Directly across is a favourite Horse and Carter commemorative statue of Irvine’s trade. When Irvine was in its heyday it was known as the 4th Port. It was one of the busiest harbours in Scotland with its cargoes of coal and raw materials for its emerging foundries all of which were landed at the harbour and hauled in to the town by the Carters and their horses. Next to the Ship Inn is an especially created art centre with a variety of individual studios housing craftsmen and artists where you can often watch the artists at work.

2 – Harbour Masters House

As you approach the pier we can see the Harbour masters House and the bridge which used to cross over to the Science museum-The Big Idea-an iconic building which unfortunately closed in 2003.

3 – Pilot House

We are then confronted by the Pilot House-a most imposing sight. This automatic signalling apparatus was invented by Martin Boyd to identify to incoming vessels the rise and fall of the tides.

beach-park-ii-1-small4 – Beach Walk (an alternative park route available)

Standing at the side of the car park you can now choose to walk along the sandy beach or to stroll through the Beach Park. Before moving on however take a moment to enjoy the open views sand dunes leading towards Barassie and Troon and an breath-taking views across the Arran.

Beach Route
Head down the stairs at the car park onto the sand and follow the sand dunes along the beach until you can see a large stone dragon at the top of a hill on your left hand side. Follow the paths up through the dunes back into the beach park. Follow the path, keeping to the right of the boating pond.

Park Route
Follow the path around the building which contains public toilets and bear right into the Beach Park. Keep following the path keeping to the right of large boating pond within the park.

5 – Beach Park / Boating Pond

The Beach Park is a large open public park that many local residents use for recreation and leisure activities. The park contains a range of exercise equipment which has been placed close to the paths that run around the edge of the boating pond. The boating pond itself attracts many different types of birds, including swans and is often used by local residents to showcase their model boats.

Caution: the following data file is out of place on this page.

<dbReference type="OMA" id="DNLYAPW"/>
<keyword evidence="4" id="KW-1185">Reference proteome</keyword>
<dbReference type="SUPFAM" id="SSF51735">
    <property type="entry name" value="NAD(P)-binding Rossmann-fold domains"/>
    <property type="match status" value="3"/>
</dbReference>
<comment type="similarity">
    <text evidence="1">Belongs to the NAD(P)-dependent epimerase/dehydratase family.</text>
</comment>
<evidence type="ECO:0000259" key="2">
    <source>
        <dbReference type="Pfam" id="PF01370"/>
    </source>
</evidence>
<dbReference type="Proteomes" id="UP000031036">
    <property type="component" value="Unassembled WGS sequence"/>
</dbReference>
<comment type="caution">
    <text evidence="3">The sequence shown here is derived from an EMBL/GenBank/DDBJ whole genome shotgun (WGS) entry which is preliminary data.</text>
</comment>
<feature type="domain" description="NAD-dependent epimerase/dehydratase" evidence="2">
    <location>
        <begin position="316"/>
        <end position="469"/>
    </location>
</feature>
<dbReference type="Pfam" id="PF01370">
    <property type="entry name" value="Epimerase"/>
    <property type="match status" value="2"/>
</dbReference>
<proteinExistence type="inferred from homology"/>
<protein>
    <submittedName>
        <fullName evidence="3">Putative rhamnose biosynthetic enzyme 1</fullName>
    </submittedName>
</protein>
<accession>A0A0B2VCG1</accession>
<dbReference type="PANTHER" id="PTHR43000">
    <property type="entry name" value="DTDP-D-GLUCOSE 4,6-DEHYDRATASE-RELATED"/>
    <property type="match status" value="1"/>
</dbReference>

6 – Magnum

Turning back towards the town see The Magnum subject of much local discussion due to its possible closure. Opened in 1975 it was one of the first Leisure centres in Scotland and it is still very popular with the local people and used extensively for a number of sporting activities including swimming football bowling and badminton.

maritime-museum-ii-2-small7 – Gottries Road / Maritime Museum

We are now approaching the end of our walk as we arrive at the Scottish Maritime Museum. This museum has recently reopened following an extensive renovation programme after flooding and storm damage closed it down. This museum is a truly remarkable portrait of the history of Irvine harbour and its links to the Govan and Glasgow shipyards. It is a tribute to ‘Scotlands cathedral of engineering’-The linthouse engine shop.

It is hoped that the development and regeneration of the Harbourside will continue to showcase the wealth of history this area has to offer.